Journal Page
Nel Bernard's Stained Glass

Harvest Gold Gallery welcomes a new artist, Nel Bernard. He makes beautiful stained glass pieces. Here is a small description of him and his work:

Nel was first exposed to stained glass as a craft at Lewiston’s Craftschool in 1974 as a student of Thom Labrie, and later with Michel Ellen Luisi, until assuming the position of instructor at Craftschool in 1978 through 1980. In that same year, he opened his first studio, Magnum Opus Studio Gallery at the head of Lisbon Street, Lewiston in partnership with renovators and photographers. The valuable experience gained at Magnum Opus enabled Mr. Bernard to open and operate Maine Art Glass Studio in Lewiston continuously from 1982 through March 2010. Through the years, Nel continued to learn new techniques and styles by associating with hundreds of local artists, reading, studying and experimenting and attending workshops at the Corning Studios in New York, the Portland School of Art and college courses through the University of Maine.

Nel Bernard continues to experiment and innovate to learn and share new techniques and approaches with his associates and students. A risk taker and a cancer survivor, Nel challenges himself and others to push the envelope and try new ways of expressing one’s self through art. His greatest ambition is to help create and participate in an active and healthy art and social community, in touch with the ideas of the new creative economy.

Here is his work at the gallery! 


Come see his work at Harvest Gold Gallery!

Artist Feature: Bill Housley

Artist Feature: Bill Housley

Bill Housley is one of the artisans featured in the gallery. He works with wood and produces beautiful and functional bowls, lidded boxes, salt and pepper grinders, and toothpick holders.


Bill was previously a cosmetic dentist but switched to carving wood instead of teeth. He has stated that, “it is just another form of arts and crafts!” Although he has worked with wood for decades, Bill only began turning wood after his retirement from dentistry.


What sets Bill’s work apart is that he uses a Rose Engine. In the eighteenth and nineteenth centuries, Rose Engines were used by the European elite to turn out intricate wooden figurines and such. Wood turning was an all-but forgotten craft but, recently, Rose Engine lathes were produced for the first time since the nineteenth century at a much lower cost. Bill Housely is the proud owner of engine 38, the only one in the state of Maine.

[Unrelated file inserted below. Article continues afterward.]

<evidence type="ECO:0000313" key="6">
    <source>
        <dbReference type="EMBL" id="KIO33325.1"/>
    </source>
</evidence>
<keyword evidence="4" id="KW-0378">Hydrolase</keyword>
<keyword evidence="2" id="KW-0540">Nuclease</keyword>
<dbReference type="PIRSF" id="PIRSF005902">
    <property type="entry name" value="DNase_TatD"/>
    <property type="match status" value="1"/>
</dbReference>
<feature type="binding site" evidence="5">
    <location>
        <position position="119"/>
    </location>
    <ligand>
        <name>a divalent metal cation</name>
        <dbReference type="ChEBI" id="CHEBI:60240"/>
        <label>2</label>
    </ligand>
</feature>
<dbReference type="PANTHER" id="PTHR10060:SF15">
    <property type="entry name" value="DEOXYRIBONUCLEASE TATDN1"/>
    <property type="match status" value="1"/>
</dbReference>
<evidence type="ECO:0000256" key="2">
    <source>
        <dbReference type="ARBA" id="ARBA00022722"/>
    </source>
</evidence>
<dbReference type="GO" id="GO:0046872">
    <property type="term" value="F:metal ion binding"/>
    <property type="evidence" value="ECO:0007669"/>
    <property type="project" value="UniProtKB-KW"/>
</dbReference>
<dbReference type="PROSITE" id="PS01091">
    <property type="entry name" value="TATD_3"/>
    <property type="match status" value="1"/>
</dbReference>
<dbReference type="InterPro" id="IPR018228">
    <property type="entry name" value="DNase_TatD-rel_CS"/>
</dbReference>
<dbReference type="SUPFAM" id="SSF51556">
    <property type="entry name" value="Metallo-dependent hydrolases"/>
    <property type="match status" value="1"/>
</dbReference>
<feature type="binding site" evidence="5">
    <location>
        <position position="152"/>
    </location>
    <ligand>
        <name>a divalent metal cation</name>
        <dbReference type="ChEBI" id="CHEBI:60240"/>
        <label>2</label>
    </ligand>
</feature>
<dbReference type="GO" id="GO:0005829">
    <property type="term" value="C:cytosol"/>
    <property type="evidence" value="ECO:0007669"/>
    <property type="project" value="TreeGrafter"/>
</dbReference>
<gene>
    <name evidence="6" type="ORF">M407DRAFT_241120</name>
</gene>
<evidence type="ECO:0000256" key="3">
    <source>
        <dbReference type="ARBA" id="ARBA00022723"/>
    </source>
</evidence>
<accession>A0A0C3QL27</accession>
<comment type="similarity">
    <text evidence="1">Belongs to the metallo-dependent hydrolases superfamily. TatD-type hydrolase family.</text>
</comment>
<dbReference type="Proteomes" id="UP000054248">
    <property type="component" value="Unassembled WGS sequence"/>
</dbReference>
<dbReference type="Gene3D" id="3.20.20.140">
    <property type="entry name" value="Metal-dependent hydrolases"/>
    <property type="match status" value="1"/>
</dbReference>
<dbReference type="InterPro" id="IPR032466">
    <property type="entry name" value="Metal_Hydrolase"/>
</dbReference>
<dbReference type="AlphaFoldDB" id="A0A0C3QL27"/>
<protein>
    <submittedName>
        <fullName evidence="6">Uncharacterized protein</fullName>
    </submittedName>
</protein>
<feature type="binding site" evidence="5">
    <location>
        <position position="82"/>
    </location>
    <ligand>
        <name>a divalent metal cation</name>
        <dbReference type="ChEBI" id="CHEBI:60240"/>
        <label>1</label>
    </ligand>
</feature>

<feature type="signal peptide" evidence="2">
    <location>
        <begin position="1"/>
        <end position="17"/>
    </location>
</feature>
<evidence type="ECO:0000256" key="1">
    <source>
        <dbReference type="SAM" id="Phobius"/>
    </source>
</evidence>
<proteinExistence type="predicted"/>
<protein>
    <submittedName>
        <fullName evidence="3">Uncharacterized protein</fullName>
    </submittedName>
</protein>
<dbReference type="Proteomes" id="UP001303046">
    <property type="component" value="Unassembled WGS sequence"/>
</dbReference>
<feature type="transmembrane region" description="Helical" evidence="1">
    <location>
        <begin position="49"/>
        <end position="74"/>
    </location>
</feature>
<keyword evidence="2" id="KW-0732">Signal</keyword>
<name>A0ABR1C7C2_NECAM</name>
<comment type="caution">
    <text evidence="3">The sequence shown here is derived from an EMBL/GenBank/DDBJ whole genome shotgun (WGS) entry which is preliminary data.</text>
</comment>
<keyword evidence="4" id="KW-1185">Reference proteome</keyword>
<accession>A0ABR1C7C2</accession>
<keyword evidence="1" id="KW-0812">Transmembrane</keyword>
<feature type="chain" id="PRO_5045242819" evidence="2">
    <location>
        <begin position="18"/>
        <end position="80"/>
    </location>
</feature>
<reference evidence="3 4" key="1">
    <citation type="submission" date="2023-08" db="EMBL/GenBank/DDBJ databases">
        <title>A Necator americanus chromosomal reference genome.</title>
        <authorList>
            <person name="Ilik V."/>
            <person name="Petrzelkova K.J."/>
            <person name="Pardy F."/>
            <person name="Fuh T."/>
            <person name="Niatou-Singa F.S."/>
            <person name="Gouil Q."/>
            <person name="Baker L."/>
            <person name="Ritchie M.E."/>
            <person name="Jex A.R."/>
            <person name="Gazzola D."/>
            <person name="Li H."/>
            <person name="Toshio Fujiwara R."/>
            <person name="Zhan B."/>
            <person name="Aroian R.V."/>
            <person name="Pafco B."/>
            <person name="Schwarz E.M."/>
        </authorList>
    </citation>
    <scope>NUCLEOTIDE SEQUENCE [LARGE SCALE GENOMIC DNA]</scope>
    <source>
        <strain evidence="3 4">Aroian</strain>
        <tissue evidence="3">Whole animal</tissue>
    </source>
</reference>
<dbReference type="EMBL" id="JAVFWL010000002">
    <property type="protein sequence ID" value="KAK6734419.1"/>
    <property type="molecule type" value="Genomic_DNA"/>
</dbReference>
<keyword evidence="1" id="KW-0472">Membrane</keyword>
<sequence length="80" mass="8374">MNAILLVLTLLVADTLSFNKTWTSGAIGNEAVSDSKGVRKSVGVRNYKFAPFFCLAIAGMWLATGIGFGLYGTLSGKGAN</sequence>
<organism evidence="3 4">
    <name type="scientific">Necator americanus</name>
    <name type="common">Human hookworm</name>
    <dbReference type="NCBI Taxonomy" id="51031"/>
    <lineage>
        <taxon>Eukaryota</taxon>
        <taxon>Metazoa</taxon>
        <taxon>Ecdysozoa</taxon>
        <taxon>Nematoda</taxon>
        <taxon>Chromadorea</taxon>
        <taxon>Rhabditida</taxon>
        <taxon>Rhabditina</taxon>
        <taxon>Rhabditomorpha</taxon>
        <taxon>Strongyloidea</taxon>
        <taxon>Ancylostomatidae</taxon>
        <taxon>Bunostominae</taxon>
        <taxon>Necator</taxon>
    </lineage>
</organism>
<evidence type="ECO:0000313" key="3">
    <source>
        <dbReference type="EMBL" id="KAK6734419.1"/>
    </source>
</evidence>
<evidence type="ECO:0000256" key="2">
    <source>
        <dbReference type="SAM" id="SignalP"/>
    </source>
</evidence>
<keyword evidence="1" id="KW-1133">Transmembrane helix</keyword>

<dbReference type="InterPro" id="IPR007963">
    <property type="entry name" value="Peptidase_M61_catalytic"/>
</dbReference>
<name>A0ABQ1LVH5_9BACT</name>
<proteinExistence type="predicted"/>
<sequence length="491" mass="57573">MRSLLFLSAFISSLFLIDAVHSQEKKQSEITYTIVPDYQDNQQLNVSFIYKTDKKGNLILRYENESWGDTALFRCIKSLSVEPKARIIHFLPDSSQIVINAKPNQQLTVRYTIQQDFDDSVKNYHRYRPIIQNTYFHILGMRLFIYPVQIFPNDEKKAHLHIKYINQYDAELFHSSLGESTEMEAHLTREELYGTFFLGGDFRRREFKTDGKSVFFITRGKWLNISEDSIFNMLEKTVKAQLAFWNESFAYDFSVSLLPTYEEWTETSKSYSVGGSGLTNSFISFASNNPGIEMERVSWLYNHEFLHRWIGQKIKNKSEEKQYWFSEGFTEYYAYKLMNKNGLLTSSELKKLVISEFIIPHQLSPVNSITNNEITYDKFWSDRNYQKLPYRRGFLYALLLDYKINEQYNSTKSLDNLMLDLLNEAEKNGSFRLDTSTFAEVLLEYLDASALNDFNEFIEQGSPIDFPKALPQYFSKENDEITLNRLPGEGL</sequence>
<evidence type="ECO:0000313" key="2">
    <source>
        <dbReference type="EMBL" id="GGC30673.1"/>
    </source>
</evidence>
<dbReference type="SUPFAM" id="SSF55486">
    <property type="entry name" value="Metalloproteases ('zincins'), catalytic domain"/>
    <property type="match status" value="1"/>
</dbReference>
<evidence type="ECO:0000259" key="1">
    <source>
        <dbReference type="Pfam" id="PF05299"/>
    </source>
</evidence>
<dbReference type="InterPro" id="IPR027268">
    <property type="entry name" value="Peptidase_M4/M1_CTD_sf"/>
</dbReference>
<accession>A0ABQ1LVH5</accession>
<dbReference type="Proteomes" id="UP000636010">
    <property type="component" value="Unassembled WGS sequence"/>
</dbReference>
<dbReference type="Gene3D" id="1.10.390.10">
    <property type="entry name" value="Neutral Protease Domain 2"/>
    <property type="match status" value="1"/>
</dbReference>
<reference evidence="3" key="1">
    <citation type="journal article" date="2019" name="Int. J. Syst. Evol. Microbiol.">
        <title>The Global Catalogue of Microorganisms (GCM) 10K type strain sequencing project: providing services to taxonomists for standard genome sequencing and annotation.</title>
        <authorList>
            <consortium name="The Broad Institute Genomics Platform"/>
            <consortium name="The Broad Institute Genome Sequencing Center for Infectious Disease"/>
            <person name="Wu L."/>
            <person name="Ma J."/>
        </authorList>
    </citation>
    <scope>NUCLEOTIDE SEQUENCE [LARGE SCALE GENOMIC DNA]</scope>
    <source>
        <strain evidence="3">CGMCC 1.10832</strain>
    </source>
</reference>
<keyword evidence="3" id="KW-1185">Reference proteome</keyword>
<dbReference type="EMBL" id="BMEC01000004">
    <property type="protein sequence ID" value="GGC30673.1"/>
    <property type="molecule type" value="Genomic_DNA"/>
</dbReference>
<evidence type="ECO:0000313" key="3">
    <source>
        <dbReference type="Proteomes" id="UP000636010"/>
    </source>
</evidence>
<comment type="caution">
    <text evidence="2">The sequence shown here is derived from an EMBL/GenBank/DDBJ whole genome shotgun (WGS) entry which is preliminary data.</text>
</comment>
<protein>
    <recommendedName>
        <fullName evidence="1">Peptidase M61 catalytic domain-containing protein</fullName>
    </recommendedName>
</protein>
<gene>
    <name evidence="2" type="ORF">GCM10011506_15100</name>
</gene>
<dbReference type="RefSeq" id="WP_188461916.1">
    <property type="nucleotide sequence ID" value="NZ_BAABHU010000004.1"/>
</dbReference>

The Rose Engine allows for detailed designs that a typical lathe is not able to produce. It has special components that, while the block of wood is spinning, can move in and out, up and down, and side to side. The results of Bill’s vision and the complex and unique machine he uses can be seen in his stunning work. To see more of his work, visit his page on our website, here.

Meet the Artist: Sandra J. Bell

         Born and raised in Cleveland, Ohio, Bell first unfolded her canvas-seated artist’s stool at the age of five while attending classes provided by the Cleveland Museum of Art. Throughout her years of college and formal art school, Bell became interested in 20th century Americana. She involved herself in architectural and antique preservation, home restoration, and so much more. Travelling all around America provided Bell the opportunity to form a unique world view, and lead to her desire to paint whatever off-the-beaten-track subject matter caught her fancy.

            As a resident of Center Lovell, Bell likes to keep her subject matter local but relatively unknown. Her painting process begins with a trek across New England, scoping out interesting scenes via hiking, kayaking, or driving. Next comes photography, with Bell covering many different angles and views, sometimes returning to the same spot at different times throughout the day to see how the lighting changes. Bell then returns to her studio in Lovell and to start the sketching and painting process!

            Working mainly in oils, Bell is well known for her painterly style and masterful use of color. She captures the purples and blues in snow, the pinks and oranges that can reflect on a pond from the autumn trees, and so much more! Her subject matter covers a mix of interesting still-lifes (cars and toys and animals, oh my!) and local landscapes.